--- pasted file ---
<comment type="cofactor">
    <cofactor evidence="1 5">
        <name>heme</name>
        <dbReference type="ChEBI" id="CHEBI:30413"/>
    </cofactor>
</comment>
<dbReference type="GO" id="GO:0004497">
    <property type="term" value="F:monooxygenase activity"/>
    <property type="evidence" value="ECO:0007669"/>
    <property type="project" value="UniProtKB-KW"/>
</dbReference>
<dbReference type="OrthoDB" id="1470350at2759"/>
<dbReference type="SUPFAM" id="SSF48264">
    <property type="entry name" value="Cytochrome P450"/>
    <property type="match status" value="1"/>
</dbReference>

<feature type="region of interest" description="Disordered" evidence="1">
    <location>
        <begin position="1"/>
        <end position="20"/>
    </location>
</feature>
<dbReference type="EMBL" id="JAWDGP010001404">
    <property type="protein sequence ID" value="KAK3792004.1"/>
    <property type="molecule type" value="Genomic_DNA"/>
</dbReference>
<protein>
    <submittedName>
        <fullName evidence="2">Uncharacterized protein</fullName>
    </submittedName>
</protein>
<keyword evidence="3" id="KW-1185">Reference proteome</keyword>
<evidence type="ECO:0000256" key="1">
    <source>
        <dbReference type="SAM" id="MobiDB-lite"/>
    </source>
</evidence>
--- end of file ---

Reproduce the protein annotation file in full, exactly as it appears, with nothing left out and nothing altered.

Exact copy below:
<comment type="cofactor">
    <cofactor evidence="1 5">
        <name>heme</name>
        <dbReference type="ChEBI" id="CHEBI:30413"/>
    </cofactor>
</comment>
<dbReference type="GO" id="GO:0004497">
    <property type="term" value="F:monooxygenase activity"/>
    <property type="evidence" value="ECO:0007669"/>
    <property type="project" value="UniProtKB-KW"/>
</dbReference>
<dbReference type="OrthoDB" id="1470350at2759"/>
<dbReference type="SUPFAM" id="SSF48264">
    <property type="entry name" value="Cytochrome P450"/>
    <property type="match status" value="1"/>
</dbReference>

<feature type="region of interest" description="Disordered" evidence="1">
    <location>
        <begin position="1"/>
        <end position="20"/>
    </location>
</feature>
<dbReference type="EMBL" id="JAWDGP010001404">
    <property type="protein sequence ID" value="KAK3792004.1"/>
    <property type="molecule type" value="Genomic_DNA"/>
</dbReference>
<protein>
    <submittedName>
        <fullName evidence="2">Uncharacterized protein</fullName>
    </submittedName>
</protein>
<keyword evidence="3" id="KW-1185">Reference proteome</keyword>
<evidence type="ECO:0000256" key="1">
    <source>
        <dbReference type="SAM" id="MobiDB-lite"/>
    </source>
</evidence>